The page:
That makes the knight companion to the king.
From glorious camps returned, and foreign fields.
Bowing before thy sainted warrior's shrine,
Fast by his great forefather's coats, and shields 890
Blazoned from Bohun's, or from Butler's line,
He hangs his arms; nor fears those arms should shine
With an unequal ray; or that his deed
With paler glory should recede,
Eclipsed by theirs, or lessened by the fame
Even of his own maternal Nassau's name.

Thou smiling see'st great Dorset's worth confessed,
The ray distinguishing the patriot's breast;
Born to protect and love, to help and please;
Sovereign of wit, and ornament of peace. 400
O! long as breath informs this fleeting frame, 401
Ne'er let me pass in silence Dorset's name;
Ne'er cease to mention the continued debt,
Which the great patron only would forget,
And duty, long as life, must study to acquit.

Renowned in thy records shall Cavendish stand,
Asserting legal power, and just command:
To the great house thy favour shall be shown,
The father's star transmissive to the son.
From thee the Talbot's and the Seymour's race 410
Informed, their sire's immortal steps shall trace:
Happy, may their sons receive
The bright reward, which thou alone canst give.

And if a god these lucky numbers guide,
If sure Apollo o'er the verse preside;
Jersey, beloved by all (for all must feel
The influence of a form and mind,
Where comely grace and constant virtue dwell,
Like mingled streams, more forcible when joined)
Jersey shall at thy altars stand; 420
Shall there receive the azure band,
That fairest mark of favour and of fame,
Familiar to the Williers' name.

Science to raise, and knowledge to enlarge,
Be our great master's future charge;
To write his own memoirs, and leave his heirs
High schemes of government, and plans of wars;
By fair rewards our noble youth to raise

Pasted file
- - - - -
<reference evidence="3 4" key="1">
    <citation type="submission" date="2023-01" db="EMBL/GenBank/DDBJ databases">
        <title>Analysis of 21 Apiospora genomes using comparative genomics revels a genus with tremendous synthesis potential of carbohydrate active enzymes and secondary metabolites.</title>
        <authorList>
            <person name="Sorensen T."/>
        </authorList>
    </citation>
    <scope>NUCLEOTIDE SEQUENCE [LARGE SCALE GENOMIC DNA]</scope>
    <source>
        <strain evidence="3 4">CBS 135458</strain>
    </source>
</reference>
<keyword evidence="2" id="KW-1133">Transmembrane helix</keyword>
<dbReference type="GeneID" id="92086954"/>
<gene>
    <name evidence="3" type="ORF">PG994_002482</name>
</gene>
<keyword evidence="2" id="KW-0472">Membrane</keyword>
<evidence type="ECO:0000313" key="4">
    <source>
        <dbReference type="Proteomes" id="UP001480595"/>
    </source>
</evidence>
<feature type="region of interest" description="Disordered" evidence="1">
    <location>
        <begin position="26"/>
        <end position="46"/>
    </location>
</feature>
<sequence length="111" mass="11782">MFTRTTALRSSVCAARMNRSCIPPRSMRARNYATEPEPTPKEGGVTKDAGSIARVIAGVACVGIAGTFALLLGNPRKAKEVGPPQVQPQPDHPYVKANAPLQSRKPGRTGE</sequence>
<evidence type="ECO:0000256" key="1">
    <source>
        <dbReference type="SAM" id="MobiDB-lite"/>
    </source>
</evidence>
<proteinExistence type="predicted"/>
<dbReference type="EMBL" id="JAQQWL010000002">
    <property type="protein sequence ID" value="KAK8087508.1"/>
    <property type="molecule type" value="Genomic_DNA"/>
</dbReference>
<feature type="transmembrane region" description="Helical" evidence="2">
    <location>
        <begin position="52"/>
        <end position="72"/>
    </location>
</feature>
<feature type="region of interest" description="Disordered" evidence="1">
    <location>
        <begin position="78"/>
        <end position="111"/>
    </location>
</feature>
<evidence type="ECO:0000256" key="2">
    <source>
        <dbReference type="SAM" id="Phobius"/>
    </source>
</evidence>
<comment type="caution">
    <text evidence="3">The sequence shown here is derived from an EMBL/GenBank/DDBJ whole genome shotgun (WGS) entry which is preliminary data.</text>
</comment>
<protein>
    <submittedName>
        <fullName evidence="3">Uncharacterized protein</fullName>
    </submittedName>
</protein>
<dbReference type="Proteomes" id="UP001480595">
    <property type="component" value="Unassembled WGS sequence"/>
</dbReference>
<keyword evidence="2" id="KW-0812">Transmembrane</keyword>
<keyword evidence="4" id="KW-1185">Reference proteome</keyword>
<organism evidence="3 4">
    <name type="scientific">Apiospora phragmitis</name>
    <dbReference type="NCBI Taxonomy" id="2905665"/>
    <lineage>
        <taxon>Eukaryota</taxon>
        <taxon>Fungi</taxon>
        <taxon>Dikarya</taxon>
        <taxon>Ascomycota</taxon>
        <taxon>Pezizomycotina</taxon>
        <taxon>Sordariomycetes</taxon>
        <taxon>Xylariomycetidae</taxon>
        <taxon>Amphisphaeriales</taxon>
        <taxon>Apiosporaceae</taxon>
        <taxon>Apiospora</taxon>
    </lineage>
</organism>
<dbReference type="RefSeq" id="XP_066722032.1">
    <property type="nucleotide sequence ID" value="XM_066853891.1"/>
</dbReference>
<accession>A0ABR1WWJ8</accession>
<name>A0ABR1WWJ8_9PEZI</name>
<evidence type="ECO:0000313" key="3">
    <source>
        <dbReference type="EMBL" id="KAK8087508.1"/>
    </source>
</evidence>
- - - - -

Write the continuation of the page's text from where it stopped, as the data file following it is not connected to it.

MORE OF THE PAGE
To emulous merit, and to thirst of praise;
To lead them out from ease ere opening dawn, 480
Through the thick forest and the distant lawn,

Where the fleet stag employs their ardent care, 432
And chases give them images of war.
To teach them vigilance by false alarms;
Inure them in feigned camps to real arms;
Practise them now to curb the turning steed,
Mocking the foe; now to his rapid speed
To give the rein, and in the full career,
To draw the certain sword, or send the pointed spear.

Let him unite his subjects' hearts, 440 Planting societies for peaceful arts; Some that in nature shall true knowledge found, And by experiment make precept sound; Some that to morals shall recall the age, And purge from vicious dross the sinking stage; Some that with care true eloquence shall teach, And to just idioms fix our doubtful speech: That from our writers distant realms may know, The thanks we to our monarch owe; And schools profess our tongue through every land, 450 That has invoked his aid, or blessed his hand.

Let his high power the drooping Muses rear,
The Muses only can reward his care;
'Tis they that guard the great Atrides' spoils;
'Tis they that still renew Ulysses' toils:
To them by smiling Jove 'twas given, to save
Distinguished patriots from the common grave;
To them, great William's glory to recall,
When statues moulder, and when arches fall.
Nor let the Muses, with ungrateful pride, 460
The sources of their treasure hide;
The Hero's virtue does the string inspire,
When with big joy they strike the living lyre.

« הקודםהמשך »